Social psychologist Roy Baumeister begins his book Evil: Inside Human Violence and Cruelty, with a proposition that will be counterintuitive to many: “Evil usually enters the world unrecognized by the people who open the door and let it in. Most people who perpetrate evil do not see what they are doing as evil.”
Dismissing evildoers as “insane” is an attempt to absolve both them and you of responsibility. Baumeister observes, “People do become extremely upset and abandon self-control, with violent results, but this is not insanity.” If only “insane” people commit “evil” acts, you might reason there is no need to strengthen spiritual and moral muscles. You might skip the reflection, study, and practice that builds spiritual and moral strength.
Would you, Baumeister asks, “obey orders to kill innocent civilians? Would you help torture someone? Would you stand by passively while the secret police hauled your neighbors off to concentration camps?” Baumeister writes, “Most people say no. But when such events actually happen, the reality is quite different.” Today, to the point, will you obey orders to fire upon people who refuse to comply with mandates?
In one of the most instructive books about Nazi Germany, Ordinary Men: Reserve Police Battalion 101 and the Final Solution in Poland, historian Christopher Browning explores why most people say yes and commit heinous acts even when given latitude to say no.
The men of Police Battalion 101 were not specially selected psychopathic killers. Initially, the Battalion was set up to enforce Nazi rule in occupied Poland. Eventually, their mission changed, bringing them to be the genocidal murderers of Jews they were charged with rounding up. Browning explains, “The bulk of the killers were not specially selected but drawn at random from a cross-section of German society, and they did not kill because they were coerced by the threat of dire punishment for refusing.” Mostly they were “middle-aged reserve policemen.” Battle had not driven these men to depravity, “they had not been fired on nor had they lost comrades.”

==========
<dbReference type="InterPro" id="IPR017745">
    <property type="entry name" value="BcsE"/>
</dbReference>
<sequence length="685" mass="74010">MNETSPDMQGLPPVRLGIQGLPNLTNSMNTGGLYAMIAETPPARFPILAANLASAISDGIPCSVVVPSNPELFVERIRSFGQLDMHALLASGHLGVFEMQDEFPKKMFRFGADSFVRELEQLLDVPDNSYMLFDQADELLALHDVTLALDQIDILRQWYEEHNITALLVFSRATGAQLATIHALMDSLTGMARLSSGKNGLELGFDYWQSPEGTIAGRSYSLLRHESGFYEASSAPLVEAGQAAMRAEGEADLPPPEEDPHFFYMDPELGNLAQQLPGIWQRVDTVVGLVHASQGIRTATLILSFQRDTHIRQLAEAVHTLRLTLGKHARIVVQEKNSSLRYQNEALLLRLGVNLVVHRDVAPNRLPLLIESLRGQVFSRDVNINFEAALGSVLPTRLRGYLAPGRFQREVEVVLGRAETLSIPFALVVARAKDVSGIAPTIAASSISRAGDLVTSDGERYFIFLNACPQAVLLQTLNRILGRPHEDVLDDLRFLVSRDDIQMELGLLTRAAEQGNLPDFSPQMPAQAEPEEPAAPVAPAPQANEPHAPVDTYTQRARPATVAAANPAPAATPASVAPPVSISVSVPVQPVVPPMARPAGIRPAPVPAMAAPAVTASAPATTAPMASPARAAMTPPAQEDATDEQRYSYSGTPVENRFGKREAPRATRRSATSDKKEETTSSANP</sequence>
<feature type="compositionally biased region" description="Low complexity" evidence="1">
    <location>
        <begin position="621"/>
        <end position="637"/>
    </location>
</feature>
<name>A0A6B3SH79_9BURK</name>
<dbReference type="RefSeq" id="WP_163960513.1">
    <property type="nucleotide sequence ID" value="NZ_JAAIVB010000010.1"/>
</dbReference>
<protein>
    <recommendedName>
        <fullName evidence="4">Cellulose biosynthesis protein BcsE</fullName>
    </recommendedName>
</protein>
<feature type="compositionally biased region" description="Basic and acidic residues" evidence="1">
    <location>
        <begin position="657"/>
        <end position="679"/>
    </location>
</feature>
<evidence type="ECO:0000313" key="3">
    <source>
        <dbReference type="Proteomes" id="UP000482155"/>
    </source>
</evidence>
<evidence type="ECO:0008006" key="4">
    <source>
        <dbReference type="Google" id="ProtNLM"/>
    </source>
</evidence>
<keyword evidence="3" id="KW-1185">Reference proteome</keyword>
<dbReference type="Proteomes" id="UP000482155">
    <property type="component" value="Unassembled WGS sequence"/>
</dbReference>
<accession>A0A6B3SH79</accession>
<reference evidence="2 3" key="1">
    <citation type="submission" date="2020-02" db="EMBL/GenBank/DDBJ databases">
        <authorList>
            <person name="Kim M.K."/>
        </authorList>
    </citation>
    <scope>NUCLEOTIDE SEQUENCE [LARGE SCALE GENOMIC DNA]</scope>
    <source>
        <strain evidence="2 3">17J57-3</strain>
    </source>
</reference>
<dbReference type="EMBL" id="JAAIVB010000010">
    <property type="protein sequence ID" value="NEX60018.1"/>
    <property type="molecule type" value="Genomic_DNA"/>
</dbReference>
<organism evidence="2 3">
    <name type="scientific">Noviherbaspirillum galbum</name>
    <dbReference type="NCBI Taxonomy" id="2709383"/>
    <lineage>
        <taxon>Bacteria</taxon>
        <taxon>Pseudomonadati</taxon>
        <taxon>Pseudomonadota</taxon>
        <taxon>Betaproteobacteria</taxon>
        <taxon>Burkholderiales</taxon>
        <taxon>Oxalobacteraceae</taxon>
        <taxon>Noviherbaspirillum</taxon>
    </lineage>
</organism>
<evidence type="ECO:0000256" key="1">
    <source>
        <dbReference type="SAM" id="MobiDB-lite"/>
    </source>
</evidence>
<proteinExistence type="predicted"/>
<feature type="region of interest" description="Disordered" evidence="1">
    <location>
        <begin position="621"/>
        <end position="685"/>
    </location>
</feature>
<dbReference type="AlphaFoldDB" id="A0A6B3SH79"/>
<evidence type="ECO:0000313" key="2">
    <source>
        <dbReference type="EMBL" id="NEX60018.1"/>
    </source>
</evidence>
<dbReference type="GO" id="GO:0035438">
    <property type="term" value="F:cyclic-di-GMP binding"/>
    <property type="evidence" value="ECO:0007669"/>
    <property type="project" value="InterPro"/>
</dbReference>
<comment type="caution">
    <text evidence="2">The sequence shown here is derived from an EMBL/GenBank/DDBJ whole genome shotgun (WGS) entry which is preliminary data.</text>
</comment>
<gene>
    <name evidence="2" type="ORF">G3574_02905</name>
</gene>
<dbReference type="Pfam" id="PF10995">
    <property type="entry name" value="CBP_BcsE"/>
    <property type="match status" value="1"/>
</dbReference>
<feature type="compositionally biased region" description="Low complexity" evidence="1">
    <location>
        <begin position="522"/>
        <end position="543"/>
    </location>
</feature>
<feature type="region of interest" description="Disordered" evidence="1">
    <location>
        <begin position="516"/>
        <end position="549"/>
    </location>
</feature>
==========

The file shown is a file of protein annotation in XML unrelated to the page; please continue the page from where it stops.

Browning explores one of their initial murderous actions, “shooting some 1,500 Jews in the Polish village of Józefów in the summer of 1942.” Major Wilhelm Trapp addressed his men before the shooting began: “Pale and nervous, with choking voice and tears in his eyes, Trapp visibly fought to control himself as he spoke. The Battalion, he said plaintively, had to perform a frightfully unpleasant task. This assignment was not to his liking; indeed, it was highly regrettable, but the orders came from the highest authorities.”
Trapp provided a “justification” for the coming slaughter—Jews were damaging Germany and threatening German troops—but then Trapp “made an extraordinary offer: if any of the older men among them did not feel up to the task that lay before him, he could step out.” The task, Trapp outlined, was the immediate killing of all women, children, and the elderly.